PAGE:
This magnified image shows liquid crystals confined to spherical tactoids. Image: Georgia Tech.
This magnified image shows liquid crystals confined to spherical tactoids. Image: Georgia Tech.

Researchers at Georgia Institute of Technology have found that a material used for decades to color food items ranging from corn chips to ice creams could potentially have uses far beyond food dyes. In a paper published in the Proceedings of the National Academy of Sciences, the researchers describe how a class of water-soluble liquid crystals called lyotropic chromonic liquid crystals exhibited unexpected characteristics that could be harnessed for use in sensors and other potential applications.

"We were seeking to understand the aggregation and phase behavior of these plank-like molecules as a function of temperature and concentration," explained Karthik Nayani, a former Georgia Tech student who worked on the problem. "When observed under crossed polarizers in an optical microscope, liquid crystals can exhibit beautiful textures that hint toward how the molecules themselves are arranged."

To answer some fundamental questions pertaining to the liquid crystal's phase behavior, the researchers used microscopes to observe the molecules' textures when confined as droplets known as tactoids.

"Surprisingly, we found a configuration that hasn't been seen before in the 70 years that people have been studying liquid crystals," said Mohan Srinivasarao, a professor in the Georgia Tech School of Materials Science and Engineering. "Historically, liquid crystals in tactoids conform to what is known as a bipolar and a bipolar configuration with a twist. At lower concentrations, we found that these liquid crystals arrange in a concentric fashion, but one that appears to be free of a singular defect."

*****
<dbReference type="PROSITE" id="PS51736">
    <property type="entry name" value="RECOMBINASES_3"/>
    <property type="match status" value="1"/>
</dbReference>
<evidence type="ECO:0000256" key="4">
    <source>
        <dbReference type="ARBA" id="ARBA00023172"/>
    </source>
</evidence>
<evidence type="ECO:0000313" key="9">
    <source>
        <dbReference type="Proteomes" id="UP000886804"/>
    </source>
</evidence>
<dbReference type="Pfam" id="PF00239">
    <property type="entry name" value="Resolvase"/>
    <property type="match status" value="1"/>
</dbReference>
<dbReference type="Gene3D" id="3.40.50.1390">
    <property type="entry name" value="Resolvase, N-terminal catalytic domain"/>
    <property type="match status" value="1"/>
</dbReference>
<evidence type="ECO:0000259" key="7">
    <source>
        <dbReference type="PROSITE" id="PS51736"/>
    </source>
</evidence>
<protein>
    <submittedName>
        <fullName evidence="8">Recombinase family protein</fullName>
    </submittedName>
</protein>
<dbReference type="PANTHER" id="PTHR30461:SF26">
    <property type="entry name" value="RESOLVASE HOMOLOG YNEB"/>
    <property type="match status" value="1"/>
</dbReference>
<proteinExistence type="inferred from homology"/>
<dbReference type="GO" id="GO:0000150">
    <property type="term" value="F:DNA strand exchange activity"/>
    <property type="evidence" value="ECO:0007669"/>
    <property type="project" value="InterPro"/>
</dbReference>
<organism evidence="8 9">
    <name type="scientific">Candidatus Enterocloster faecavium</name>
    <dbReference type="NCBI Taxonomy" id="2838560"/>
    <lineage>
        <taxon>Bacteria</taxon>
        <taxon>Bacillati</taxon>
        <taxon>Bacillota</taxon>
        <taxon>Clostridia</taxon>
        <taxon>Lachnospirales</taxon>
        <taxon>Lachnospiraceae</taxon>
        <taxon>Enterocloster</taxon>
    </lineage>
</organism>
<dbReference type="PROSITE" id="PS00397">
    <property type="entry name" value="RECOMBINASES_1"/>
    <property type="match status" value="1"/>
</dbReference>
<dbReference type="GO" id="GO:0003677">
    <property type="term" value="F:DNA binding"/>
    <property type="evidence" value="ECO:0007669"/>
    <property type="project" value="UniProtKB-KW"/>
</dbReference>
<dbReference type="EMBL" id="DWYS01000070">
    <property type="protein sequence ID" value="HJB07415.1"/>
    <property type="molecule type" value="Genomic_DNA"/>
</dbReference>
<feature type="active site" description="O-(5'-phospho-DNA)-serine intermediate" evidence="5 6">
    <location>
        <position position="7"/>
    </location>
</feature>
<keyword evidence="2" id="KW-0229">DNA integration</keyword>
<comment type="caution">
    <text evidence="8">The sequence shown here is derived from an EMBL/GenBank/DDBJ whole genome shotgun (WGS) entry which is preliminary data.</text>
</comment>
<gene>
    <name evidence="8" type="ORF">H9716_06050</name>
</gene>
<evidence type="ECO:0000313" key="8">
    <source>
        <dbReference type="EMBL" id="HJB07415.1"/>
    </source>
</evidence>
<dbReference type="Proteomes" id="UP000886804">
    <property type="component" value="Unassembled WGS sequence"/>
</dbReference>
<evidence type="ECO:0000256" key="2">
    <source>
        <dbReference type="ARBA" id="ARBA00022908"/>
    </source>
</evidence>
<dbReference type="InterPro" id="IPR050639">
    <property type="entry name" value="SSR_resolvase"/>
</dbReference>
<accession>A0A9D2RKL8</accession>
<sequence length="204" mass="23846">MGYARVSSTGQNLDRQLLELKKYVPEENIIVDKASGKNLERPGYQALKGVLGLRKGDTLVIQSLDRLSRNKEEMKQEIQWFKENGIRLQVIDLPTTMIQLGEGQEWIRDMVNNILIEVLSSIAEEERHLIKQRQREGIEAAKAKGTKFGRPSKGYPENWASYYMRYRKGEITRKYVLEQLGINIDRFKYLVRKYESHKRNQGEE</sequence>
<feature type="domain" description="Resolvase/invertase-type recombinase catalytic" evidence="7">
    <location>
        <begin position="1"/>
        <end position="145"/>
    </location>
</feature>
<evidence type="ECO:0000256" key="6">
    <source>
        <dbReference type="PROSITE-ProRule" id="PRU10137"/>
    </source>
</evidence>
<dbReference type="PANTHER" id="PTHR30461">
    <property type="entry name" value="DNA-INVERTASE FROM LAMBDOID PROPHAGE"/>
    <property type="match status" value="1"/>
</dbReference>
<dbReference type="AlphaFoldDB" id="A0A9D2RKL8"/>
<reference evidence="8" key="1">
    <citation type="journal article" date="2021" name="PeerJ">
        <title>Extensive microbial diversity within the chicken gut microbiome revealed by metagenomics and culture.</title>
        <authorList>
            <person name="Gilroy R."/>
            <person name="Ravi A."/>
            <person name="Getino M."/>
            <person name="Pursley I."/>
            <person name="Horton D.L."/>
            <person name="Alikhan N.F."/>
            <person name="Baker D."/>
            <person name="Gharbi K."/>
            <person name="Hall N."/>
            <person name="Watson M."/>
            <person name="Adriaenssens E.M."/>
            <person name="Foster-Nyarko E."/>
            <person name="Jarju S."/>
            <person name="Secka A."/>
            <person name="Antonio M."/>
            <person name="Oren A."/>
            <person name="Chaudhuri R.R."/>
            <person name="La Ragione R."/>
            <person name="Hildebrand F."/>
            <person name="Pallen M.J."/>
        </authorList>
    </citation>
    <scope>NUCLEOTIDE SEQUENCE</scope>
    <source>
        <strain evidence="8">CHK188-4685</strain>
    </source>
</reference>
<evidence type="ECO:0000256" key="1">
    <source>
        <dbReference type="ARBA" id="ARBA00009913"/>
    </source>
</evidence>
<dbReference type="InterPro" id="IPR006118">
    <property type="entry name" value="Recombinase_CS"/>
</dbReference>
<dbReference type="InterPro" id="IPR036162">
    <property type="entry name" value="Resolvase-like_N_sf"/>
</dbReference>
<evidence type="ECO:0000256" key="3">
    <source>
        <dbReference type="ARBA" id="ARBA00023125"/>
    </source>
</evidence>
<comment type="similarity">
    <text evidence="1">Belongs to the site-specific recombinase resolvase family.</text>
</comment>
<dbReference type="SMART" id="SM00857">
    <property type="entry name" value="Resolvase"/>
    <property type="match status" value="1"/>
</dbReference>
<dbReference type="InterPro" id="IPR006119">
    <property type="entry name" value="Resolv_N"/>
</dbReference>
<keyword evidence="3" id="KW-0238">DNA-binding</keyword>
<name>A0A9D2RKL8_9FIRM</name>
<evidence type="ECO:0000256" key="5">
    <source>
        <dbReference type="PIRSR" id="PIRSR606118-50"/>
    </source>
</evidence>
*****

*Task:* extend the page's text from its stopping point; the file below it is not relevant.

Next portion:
The researchers used a simple model of the aggregation behavior of the molecules to explain these surprising results. They then conducted further spectroscopic experiments using polarized Raman microscopy to confirm their findings.

These new findings add to the growing understanding of how chromonic liquid crystals could be used in sensing applications, Srinivasarao said. The crystals are water soluble, and respond dramatically to being confined in certain patterns – such as tactoidal droplets – concentrations and temperatures. The material's responsiveness to changes in its environment could potentially be used to sense the chirality – or ‘handedness’ – of molecules, Srinivasarao said.

"These materials don't have a chiral center but they exhibit a chiral structure," he added. "That in itself is very interesting. There are lots of people studying why on planet Earth all amino acids have a handedness, one and not the other. Where does this handedness come from?"

This story is adapted from material from Georgia Institute of Technology, with editorial changes made by Materials Today. The views expressed in this article do not necessarily represent those of Elsevier. Link to original source.